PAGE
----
The system was shipped with a Raid controller, use it, purchase another hard drive (or 2) of the same size or larger, set up a RAID, Raid 1 is preferred as it is about 50% faster in access time.

    However, Raid 0 will work OK and eliminate the lockups. The on board controller will not support Raid 5, so if you want to use this you will have to purchase an aftermarket controller.

    Regular backups are still REQUIRED, so purchase an external hard drive or make backup DVD's on a regular basis.

    The 1st hard drive should be on SATA port 1, the second on SATA port 2, the third hard drive on port 3, DVD/CD should be on ports 5 and 6 - no exceptions.

    2) Cabling appears to be incorrect in these systems. The first 3 sata channels on the system board were designed for a RAID array, since you only have one hard drive, the system get's confused.

    Fix: Requires are reload of the system in ALL cases

    a) go into the BIOS and change the Sata controller settings, to IDE NOT RAID (this is default), or simply use any setting other than RAID - be sure this is saved.

    b) move the DVD/CD rom drive connectors to sata channel 5 and./or 6

    c) disable sata (S-IDE) channel 2 and 3 (and any other one you are not using) in the bios.

    Also disable P - IDE channels if you are not using them.

    d) Reload the machine using the restore CD's

    e) Immediately after reloading - load ALL Microsoft and HP updates for your machine, this is MANDATORY, and not an option.

    f) Load anti-virus and Anti-spyware software (Norton and McAfee are NOT recommended for Vista - they simply do not work well in a 64 bit O/S).

    I would suggest Kaspersky's or AVG for anti-virus, these seem to have the least problems

    For Anti-spyware, use Spybot Search and Destroy, Spysweeper, Malwarebytes anti-malware or other recognized known programs.

    3) Their are timing issues with Seagate SATA hard drives in these systems. Either get the flash upgrade for these hard drives (version 7200.11 or lower), replace the drive a newer model, or with a different brand of hard drive. Seagate is fessing up to this issue in forums.

    This appears to affect faster machines more often than slower ones. The faster the system is the worse it is on the hard drive.

    WD Cheetah drives also have timing issues, and require a reboot every 49 days. This is a known issue. So be aware of this. WD blue/green hard drives are significantly slower than Seagate drives in the same systems are NOT recommended due to high failure rates.

    Fujitsu, does not appear to have any hard drive issues.

    Samsung does not appear to have any issues with hard drives - these tend to be slow but reliable.

    Hitachi/IBM have some timing issues also related to firmware - this is dependent on system speed and controller used.

  8. BBall


    I have a new HP HDX18 using Windows Ultimate. This machine ran perfectly for one week. Then Microsoft sent out an upgrade for Windows Ultimate. I was already using an HP Pavilion dv9000, and both got the same upgrade for Windows Ultimate the same day. The older dv9000 took the upgrade easily. The HDX18 gave a blue screen every time I tried to boot it. I opened it in safe mode, with web, and went to Microsoft upgrade to see if the problem existed there. It did. Microsoft admitted it had sent an upgrade that did not work with the quad chip. They told me exactly the file in the upgrade that was causing the problem. I went to upgrade files, eliminated the one Microsoft said to get rid of, and the computer has worked perfectly since. The dv9000 does not like changing for a projector, and often gives a blue screen when connected. A second boot works well. The HDX18 shows no sign of this instability. Both give me great service.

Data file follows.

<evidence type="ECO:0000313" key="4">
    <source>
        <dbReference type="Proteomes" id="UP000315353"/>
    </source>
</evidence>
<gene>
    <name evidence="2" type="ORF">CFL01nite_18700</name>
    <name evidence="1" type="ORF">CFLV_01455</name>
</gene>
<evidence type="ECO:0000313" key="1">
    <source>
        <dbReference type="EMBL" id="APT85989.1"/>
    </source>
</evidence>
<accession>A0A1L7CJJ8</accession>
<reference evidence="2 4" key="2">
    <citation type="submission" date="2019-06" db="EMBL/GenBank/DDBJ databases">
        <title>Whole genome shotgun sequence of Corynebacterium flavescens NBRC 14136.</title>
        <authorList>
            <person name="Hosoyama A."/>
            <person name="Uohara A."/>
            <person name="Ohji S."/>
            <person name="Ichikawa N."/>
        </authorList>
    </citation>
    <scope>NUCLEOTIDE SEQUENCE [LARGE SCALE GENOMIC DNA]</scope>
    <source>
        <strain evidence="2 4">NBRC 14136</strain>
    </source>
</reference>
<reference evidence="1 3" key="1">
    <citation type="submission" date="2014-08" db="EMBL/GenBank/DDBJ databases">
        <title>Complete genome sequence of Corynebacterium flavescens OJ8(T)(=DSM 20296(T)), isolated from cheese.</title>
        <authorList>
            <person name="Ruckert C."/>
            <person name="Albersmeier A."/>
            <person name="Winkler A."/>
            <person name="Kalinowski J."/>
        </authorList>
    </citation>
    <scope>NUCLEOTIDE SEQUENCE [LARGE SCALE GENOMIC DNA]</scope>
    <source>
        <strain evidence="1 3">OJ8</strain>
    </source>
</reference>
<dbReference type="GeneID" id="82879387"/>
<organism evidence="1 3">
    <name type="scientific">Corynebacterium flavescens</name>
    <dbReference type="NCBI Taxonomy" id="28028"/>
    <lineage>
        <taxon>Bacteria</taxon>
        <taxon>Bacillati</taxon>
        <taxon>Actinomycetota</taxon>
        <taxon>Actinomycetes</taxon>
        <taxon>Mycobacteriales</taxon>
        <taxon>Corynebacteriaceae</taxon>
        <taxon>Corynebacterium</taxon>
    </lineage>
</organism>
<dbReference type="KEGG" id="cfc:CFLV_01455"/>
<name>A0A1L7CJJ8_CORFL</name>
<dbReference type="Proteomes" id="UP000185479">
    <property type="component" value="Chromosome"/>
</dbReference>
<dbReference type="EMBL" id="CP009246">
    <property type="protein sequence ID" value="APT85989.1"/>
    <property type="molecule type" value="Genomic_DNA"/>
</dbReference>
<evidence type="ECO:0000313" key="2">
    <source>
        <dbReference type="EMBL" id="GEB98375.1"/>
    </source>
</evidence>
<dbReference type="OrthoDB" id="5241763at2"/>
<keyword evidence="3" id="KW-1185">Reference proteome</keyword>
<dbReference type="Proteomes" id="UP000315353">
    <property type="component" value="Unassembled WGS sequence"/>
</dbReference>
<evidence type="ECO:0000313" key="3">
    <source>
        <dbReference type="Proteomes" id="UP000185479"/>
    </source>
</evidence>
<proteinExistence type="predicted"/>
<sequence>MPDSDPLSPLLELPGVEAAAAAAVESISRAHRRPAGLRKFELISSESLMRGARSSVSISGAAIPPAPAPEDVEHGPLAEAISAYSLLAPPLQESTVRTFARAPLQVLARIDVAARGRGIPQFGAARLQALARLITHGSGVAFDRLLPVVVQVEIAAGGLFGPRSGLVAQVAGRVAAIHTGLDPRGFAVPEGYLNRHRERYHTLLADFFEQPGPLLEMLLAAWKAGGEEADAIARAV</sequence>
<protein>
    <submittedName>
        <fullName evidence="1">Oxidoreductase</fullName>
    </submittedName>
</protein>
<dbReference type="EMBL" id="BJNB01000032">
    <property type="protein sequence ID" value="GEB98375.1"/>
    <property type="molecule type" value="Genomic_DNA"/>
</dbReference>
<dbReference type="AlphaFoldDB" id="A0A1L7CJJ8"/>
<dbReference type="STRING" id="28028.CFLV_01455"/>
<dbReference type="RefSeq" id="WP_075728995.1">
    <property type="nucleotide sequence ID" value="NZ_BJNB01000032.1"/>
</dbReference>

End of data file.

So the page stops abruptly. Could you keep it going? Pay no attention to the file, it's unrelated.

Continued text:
9. Goat Jam

    I have to ask

    but has anyone tried running Linux on one of these?

  10. Anonymous Coward

    @HP issues - or should I say ANY quad core CPU issues

    "1) A quad core processor cannot run correctly in a system with only 1 hard drive, the CPU, memory, and subsystem is just to fast, which results in lockups and slow downs all the time."

    Bollocks. Are you seriously saying that the system locks up when accessing the drive interface?? Your completely inaccurate statement is typical of PC-weanies who obviously don't understand performance problems.

    "The system was shipped with a Raid controller, use it, purchase another hard drive (or 2) of the same size or larger, set up a RAID, Raid 1 is preferred as it is about 50% faster in access time."

    Again, complete and utter bollocks. RAID1 can theoretically provide higher bandwidth but latency is increased due to multilple head settling times - particularly on SATA drives which don't do head-settling as well as SAS or SCSI disks (and even IDE!) so access time is increased. Perhaps you're getting confused with service time and access time. Even service time is not guaranteed to increase unless you're using large sequential IO and if you're running Windows, NTFS precludes that due to it's incredibly inefficient block allocation "algorithms".

    Can't comment on the cabling as I wouldn't touch HP kit with yours!

  11. Shaun Hunter

    @AC#2 - You are high

    Where do you get this super secret information and why doesn't it apply to me?

    I have a Quad and one Hitachi HD and i rarely reboot. I'm using Kubuntu 9.04 with kslpice since May so I don't even have to reboot after kernel updates. No problems here for the last couple years.